MVC approves addition to Tisbury Marketplace

MVC approves addition to Tisbury Marketplace

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With little discussion, the Martha’s Vineyard Commission (MVC) on Thursday unanimously approved a proposed addition to the Tisbury Marketplace on State Road in Vineyard Haven.

The commissioners approved the project without adding conditions. Marketplace developer and applicant Reid “Sam” Dunn beat them to it with offers that appeared to satisfy the commission.

In a letter to the MVC dated October 5, Mr. Dunn said he would honor all the offers he’d made if the MVC approved his project under review as a development of regional impact (DRI).

The offers included a $3,700 donation to Habitat for Humanity for affordable housing, no short-term apartment rentals for less than one month, no new parking, and no new signage. Mr. Dunn also relinquished development rights to two parcels, except for boat mooring facilities and access.

“Sam changed his plan to a piling system, which is going to be a model for other plans that are going to be coming before us and in front of conservation commissions across the Island,” MVC commissioner John Breckenridge of Oak Bluffs said, in discussion before the commission’s vote. “And I just want to compliment you on that. You heard, you listened, you realized you could still maintain energy efficiency, and most importantly, in an environmentally sensitive area, you’ve come up with a right-on solution, so thank you.”

The approval was the conclusion of a DRI application process that began on September 17, 2009. Throughout the hearing process, Mr. Dunn stressed his rights to develop property zoned for business use and his willingness to satisfy the MVC’s concerns.

In its analysis of benefits and detriments, the MVC identified an eight-tenths of one percent increase in summer traffic, the addition of a structure on an outer wetland buffer, and a need for 12 new parking spaces, in addition to the existing 133 spaces.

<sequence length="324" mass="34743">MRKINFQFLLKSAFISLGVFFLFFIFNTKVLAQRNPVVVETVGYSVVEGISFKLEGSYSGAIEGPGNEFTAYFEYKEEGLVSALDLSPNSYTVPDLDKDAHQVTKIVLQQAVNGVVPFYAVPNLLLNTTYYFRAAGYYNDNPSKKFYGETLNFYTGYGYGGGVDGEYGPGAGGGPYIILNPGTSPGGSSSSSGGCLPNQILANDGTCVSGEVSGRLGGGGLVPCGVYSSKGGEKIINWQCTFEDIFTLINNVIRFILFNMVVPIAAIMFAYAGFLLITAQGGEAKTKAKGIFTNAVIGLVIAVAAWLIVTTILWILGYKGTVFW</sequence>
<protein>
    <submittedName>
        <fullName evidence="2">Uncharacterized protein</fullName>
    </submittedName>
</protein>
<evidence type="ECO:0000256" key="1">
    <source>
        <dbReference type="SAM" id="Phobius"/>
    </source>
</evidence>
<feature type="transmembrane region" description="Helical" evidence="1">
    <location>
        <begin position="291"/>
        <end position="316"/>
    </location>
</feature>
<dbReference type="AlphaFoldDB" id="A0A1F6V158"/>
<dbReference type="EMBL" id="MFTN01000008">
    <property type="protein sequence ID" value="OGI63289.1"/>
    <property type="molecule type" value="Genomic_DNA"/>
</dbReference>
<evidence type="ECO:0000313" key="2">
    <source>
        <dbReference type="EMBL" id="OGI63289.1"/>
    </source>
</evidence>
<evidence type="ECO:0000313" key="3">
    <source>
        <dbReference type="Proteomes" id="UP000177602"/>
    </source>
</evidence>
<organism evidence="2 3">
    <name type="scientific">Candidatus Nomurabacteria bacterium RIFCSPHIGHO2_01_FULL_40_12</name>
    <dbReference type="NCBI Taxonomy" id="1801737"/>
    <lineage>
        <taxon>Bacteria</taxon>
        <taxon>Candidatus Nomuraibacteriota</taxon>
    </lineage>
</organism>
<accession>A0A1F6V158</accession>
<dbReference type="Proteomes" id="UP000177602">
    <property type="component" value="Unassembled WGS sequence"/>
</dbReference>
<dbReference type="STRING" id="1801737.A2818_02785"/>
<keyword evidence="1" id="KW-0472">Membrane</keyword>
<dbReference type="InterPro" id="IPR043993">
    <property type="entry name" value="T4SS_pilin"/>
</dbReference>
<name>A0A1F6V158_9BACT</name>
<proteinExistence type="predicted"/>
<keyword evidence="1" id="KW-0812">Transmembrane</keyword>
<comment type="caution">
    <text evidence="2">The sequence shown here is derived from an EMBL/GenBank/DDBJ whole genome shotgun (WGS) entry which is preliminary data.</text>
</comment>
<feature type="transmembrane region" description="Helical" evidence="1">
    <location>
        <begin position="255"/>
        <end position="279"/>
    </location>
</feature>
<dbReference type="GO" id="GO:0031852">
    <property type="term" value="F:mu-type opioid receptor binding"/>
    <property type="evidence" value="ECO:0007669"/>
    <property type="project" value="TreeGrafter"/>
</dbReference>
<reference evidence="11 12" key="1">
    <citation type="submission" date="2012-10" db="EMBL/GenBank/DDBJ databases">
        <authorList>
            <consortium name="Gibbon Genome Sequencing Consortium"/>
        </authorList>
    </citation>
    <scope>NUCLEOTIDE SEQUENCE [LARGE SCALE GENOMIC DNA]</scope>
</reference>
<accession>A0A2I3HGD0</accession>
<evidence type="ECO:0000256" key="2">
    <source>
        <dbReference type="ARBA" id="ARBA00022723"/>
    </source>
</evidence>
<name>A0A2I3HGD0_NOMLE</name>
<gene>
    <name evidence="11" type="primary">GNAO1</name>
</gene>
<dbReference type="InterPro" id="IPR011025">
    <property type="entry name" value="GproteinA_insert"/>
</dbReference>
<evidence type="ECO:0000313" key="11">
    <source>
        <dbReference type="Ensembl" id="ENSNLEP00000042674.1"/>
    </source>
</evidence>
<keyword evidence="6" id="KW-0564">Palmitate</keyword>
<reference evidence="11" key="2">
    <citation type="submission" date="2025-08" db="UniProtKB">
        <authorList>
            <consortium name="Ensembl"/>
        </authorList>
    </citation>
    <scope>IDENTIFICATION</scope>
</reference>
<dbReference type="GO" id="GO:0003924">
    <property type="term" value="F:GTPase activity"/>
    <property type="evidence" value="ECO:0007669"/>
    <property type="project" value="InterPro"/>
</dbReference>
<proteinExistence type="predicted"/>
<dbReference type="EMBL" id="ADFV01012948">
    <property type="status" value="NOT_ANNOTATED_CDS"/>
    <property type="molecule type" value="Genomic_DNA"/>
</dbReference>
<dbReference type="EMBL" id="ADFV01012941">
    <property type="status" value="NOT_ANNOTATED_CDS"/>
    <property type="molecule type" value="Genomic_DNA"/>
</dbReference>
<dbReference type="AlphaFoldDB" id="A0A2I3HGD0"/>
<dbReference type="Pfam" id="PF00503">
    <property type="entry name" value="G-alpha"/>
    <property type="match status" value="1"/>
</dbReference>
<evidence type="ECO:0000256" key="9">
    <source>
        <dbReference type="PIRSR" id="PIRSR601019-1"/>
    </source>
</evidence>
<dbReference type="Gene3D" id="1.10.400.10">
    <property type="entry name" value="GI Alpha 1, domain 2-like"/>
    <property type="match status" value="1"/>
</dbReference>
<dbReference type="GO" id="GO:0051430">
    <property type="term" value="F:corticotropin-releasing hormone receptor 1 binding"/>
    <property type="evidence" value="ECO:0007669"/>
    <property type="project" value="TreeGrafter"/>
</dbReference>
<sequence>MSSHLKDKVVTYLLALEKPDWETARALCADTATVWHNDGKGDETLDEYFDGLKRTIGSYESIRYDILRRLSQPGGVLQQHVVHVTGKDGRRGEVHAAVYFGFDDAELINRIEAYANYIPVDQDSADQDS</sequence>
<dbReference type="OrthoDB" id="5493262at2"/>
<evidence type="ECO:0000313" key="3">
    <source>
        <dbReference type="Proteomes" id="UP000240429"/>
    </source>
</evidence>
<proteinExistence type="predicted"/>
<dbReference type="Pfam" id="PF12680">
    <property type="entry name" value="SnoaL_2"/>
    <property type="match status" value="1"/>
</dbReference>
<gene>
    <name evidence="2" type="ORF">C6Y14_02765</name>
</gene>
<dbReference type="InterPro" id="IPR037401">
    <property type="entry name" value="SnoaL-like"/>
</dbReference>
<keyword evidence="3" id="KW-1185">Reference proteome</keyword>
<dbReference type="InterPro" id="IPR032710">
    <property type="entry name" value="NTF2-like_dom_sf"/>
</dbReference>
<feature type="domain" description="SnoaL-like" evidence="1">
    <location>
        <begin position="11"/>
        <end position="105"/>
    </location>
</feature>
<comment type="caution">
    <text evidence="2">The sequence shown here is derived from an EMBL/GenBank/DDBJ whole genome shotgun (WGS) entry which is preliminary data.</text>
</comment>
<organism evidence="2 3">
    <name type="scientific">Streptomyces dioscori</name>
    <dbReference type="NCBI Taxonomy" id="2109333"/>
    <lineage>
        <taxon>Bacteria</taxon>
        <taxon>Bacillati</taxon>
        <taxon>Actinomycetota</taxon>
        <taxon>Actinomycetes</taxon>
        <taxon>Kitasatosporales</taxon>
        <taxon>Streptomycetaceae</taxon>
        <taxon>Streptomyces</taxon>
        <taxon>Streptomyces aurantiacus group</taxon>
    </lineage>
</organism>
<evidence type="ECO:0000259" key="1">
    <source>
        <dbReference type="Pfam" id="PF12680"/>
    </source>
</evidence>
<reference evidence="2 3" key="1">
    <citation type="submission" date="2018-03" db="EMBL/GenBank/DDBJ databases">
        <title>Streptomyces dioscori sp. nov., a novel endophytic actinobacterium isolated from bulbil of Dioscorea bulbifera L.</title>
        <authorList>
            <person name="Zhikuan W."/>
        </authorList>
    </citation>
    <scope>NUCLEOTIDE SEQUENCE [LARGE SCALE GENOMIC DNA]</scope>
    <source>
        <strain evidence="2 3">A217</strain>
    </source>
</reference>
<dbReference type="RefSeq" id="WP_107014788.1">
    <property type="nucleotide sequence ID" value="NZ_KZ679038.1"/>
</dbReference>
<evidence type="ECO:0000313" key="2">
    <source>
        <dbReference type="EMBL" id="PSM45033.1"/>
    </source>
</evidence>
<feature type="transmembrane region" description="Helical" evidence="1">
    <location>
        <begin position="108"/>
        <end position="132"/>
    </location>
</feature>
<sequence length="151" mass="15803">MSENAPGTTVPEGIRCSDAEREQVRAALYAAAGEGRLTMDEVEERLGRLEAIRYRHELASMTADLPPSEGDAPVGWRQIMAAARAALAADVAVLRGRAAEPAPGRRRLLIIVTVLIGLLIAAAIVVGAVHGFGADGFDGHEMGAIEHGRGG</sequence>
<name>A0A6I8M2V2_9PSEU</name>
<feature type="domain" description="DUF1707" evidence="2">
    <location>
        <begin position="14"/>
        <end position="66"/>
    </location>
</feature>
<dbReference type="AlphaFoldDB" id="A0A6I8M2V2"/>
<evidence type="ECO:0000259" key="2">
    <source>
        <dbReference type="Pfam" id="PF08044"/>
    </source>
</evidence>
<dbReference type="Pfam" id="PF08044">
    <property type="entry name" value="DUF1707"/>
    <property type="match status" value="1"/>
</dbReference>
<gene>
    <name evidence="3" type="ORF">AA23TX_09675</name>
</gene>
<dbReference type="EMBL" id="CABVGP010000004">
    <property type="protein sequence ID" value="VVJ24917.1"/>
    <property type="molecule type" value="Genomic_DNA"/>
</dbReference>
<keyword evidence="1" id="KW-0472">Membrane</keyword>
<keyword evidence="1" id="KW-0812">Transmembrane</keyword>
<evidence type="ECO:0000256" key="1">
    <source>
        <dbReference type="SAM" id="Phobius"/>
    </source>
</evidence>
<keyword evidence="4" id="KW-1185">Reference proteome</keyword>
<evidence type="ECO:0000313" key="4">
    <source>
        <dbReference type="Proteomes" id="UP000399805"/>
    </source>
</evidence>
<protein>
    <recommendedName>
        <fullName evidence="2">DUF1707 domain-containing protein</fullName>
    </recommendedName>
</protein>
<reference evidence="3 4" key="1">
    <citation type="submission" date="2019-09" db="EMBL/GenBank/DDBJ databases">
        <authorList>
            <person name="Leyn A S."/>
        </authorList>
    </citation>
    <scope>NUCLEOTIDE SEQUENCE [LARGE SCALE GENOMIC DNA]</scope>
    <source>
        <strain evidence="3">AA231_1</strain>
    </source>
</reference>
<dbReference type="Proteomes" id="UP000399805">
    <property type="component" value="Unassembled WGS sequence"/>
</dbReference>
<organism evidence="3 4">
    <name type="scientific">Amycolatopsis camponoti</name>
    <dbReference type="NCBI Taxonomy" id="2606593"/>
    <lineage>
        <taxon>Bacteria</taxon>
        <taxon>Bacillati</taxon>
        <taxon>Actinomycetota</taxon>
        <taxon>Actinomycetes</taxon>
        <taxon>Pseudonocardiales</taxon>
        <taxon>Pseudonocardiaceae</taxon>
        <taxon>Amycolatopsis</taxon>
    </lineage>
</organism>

The benefits included maintaining the “semi-public lawn area that overlooks Lagoon Pond” and five new businesses that will provide jobs and tax revenue.

The struggle to find a balance between development of a commercially zoned property versus no development or limited development underpinned the discussion throughout the process.

Mr. Dunn had applied for a permit to build a two-story building totaling 7,050 square feet, since scaled back to 5,700 square feet, on a grassy parcel overlooking Lagoon Pond, perpendicular to the building that now faces Beach Road. The building would occupy a 3,780 square-foot footprint and include office and retail space, including one marine-related business and an apartment.

Tisbury’s waterfront commercial district is divided into two zoning districts: the waterside management area, which includes any land inside 100 feet of the high water mark along Lagoon Pond or the harbor, and the commercial management area beyond it.

Boatyards and other marine-related facilities and businesses are allowed in the waterside management area, as are apartments. Additional uses, such as restaurants, offices and retail stores, are allowed in the commercial management area.

At a meeting on April 29, the third for the project, members stalled on the topics of summer traffic counts and parking spaces at a continued public hearing.

In an effort to end the gridlock, Mr. Dunn proposed that the hearing be continued in order to get an accurate summer traffic count. The commissioners agreed to continue the public hearing to July.

The Marketplace’s spaces have been individually purchased as condominiums through an association formed in 1989. Mr. Dunn retained development rights for three areas for possible future expansion, including the site for the proposed new building. One was already used for the expansion of Saltwater Restaurant, which Mr. Dunn owns.

The project was referred as a DRI by the Tisbury conservation commission (ConCom), since the building site falls within 100 feet of wetlands and in the 100-year flood zone, both in the ConCom’s jurisdiction.

After the meeting, Mr. Dunn told The Times, “This process made my project better.”